October 25, 2019

13 Criteria for Choosing the Best Ingress Controller for Your Kubernetes Deployment

Selecting the right ingress controller is critical to the success of your Kubernetes deployment - but the choice can be challenging given that there are more than a dozen popular options listed in the Kubernetes documentation alone. Ingresses themselves provide the ability to define the way that external (as well as internal) traffic is routed to services in your cluster. For example, an ingress can be used to add externally-reachable URLs to services, load balance traffic, terminate SSL and TLS, and provide name-based virtual hosting.

That said, ingresses are simply metadata and cannot function without an ingress controller to do all the work. Implementing this controller requires a bit of effort; unlike some other system controllers that start with a cluster automatically and are managed by the Kubernetes control plane, you must install, configure, and manage your ingress controller yourself.

Another hurdle is that you may want to utilize multiple ingress controllers at once within the same cluster. Ingress class annotations make it possible to tell each ingress which ingress controller to listen to, enabling thoughtful reactions to myriad scenarios you might encounter. For instance, one ingress controller featuring SSL binding could handle external traffic to the cluster, while another without SSL binding could handle internal traffic.

The breadth of ingress controllers available naturally include a wide range of features, with some functioning purely as edge routers and others acting more akin to service meshes. These controllers vary in the levels of active support they receive as well, be them from open source communities or commercial entities.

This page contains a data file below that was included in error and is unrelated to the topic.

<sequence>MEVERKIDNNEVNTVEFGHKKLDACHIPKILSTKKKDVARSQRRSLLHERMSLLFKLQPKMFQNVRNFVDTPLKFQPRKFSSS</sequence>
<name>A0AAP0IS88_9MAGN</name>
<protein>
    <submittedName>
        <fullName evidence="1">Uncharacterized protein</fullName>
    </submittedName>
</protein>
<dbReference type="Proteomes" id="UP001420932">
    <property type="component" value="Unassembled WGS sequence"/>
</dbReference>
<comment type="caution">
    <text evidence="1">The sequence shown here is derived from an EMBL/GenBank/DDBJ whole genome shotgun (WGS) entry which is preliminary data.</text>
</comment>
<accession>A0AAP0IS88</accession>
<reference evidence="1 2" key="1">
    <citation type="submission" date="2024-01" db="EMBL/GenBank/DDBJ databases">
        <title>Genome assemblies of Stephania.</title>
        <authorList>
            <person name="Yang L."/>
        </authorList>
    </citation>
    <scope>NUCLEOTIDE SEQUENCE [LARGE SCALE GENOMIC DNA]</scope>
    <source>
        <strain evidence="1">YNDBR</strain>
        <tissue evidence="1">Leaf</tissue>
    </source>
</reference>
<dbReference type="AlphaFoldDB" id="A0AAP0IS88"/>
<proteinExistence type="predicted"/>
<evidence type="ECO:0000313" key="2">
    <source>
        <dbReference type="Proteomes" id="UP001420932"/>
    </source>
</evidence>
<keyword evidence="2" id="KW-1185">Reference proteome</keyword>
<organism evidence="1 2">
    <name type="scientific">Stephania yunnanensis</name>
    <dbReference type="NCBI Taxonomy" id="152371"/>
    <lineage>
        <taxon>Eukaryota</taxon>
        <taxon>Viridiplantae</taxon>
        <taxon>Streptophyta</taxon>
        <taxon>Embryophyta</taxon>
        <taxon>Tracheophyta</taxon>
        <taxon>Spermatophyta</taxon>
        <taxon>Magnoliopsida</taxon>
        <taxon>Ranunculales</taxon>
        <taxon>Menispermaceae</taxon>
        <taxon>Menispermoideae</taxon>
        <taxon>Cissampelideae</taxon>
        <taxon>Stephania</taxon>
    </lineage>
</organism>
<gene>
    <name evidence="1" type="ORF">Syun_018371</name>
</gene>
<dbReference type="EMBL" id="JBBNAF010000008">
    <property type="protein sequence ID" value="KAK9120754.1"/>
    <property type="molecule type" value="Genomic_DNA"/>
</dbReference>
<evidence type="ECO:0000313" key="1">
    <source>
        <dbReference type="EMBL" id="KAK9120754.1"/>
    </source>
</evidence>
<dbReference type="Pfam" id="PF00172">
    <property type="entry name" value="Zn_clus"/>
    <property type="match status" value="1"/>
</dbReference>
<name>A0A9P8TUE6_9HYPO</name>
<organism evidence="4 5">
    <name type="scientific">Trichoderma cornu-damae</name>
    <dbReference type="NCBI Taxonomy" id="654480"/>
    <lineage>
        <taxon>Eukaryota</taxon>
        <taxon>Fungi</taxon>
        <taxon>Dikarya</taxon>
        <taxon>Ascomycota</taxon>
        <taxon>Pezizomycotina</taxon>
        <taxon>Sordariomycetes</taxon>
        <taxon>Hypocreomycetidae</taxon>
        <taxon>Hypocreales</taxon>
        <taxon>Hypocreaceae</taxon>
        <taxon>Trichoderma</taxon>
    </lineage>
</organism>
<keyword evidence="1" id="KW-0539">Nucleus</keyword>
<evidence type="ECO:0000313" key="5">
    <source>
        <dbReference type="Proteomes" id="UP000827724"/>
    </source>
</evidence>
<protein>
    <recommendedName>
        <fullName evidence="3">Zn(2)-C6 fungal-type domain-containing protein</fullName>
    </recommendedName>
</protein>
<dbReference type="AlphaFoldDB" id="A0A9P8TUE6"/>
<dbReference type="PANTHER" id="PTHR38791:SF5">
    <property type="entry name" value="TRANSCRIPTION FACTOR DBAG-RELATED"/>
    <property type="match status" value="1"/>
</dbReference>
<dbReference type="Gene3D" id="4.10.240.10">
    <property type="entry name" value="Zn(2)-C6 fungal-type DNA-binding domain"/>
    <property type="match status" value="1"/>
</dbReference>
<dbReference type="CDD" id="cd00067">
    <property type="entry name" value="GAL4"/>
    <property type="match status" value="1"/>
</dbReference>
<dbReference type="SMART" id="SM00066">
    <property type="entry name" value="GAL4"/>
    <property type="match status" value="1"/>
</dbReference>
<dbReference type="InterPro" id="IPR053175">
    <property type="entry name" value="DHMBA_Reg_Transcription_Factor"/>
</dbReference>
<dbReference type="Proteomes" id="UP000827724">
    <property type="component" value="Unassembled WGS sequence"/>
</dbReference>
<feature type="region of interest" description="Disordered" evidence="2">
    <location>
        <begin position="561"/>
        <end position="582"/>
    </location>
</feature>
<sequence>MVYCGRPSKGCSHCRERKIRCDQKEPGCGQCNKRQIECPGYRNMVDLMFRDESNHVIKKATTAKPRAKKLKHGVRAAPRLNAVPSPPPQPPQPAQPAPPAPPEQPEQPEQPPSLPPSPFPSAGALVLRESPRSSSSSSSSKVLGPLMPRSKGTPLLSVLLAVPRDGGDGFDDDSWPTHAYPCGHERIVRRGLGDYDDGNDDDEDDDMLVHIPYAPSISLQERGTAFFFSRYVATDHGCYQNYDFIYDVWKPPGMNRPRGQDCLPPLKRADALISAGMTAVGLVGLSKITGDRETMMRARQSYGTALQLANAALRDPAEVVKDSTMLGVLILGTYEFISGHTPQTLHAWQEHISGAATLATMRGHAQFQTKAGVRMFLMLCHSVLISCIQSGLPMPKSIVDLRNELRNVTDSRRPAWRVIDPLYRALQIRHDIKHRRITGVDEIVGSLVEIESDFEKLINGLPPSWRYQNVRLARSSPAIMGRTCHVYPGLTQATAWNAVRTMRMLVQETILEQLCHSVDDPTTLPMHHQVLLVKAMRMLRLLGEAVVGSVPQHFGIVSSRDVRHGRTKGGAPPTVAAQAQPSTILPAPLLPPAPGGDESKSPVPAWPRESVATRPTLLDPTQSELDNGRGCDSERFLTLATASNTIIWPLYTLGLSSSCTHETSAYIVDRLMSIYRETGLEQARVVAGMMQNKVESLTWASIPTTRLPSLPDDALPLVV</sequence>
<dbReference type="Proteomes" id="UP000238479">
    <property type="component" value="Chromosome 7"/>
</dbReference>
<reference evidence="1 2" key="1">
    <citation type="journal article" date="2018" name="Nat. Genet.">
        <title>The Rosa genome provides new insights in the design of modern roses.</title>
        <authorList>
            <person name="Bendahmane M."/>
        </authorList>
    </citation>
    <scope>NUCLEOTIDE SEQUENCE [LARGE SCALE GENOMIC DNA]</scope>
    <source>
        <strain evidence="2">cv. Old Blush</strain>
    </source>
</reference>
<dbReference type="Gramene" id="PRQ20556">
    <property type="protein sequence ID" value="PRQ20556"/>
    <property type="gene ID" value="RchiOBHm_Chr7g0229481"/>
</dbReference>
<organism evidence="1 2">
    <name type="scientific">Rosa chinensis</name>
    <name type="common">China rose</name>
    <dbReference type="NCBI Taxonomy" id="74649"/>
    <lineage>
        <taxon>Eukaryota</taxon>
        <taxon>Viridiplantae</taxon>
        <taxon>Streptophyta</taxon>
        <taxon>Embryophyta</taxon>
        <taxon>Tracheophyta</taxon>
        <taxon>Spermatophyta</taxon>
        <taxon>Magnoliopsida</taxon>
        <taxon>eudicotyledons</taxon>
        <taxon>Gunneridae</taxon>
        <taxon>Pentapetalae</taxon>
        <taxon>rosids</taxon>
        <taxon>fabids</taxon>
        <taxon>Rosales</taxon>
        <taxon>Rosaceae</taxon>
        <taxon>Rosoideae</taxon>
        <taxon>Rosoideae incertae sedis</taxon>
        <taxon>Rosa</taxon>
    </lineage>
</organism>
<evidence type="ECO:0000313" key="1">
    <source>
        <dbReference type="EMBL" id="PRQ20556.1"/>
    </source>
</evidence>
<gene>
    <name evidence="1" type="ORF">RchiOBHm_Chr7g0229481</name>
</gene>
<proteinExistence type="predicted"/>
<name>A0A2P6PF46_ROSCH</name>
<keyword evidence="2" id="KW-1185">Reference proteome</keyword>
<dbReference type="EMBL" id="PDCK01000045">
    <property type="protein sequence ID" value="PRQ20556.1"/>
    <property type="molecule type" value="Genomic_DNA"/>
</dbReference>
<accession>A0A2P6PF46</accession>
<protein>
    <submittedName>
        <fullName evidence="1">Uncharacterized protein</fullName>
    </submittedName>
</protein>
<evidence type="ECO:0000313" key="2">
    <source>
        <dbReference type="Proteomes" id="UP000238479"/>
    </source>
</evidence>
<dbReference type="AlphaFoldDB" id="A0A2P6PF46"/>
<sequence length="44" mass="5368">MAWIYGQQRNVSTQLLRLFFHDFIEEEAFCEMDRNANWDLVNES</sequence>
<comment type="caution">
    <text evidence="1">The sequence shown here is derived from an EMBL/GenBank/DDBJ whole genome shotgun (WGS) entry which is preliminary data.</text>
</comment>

Rather than comparing specific Ingress Controllers head-to-head (it's a well-trod topic, and at the same time there are too many controllers out there to cover them individually), I'll focus on 13 key features you should consider as you evaluate your options:

1) Traffic protocol support

Be sure to check that the ingress controller you choose supports the protocols you want to use. Whether you're simply routing HTTP(S), HTTP/2, or websockets (or want to route TCP/UDP or gRPC), ensure that your ingress controller accommodates those plans.

2) Resiliency

If you haven't already ingrained resiliency measures such as rate limiting, circuit breakers, and retries into your services, you can add these features at the edge (and spare your team from writing that code) by enlisting an ingress controller that includes them.

3) High availability

Not every ingress controller supports high availability. If the application your Kubernetes deployment supports has no tolerance for downtime, make sure to choose a controller that suits your availability requirements. 

4) Resource usage

Some ingress controllers use up more cluster resources than others. Also, controllers may or may not support scaling. If resource costs are important to your use case, a more lightweight controller may be your best option.

5) Dynamic configuration updates

Ingress controllers may be able to update configuration dynamically, with zero downtime. If this ability to perform so-called "hitless reloads" is important to your requirements, this feature can help narrow down your controller selection considerably.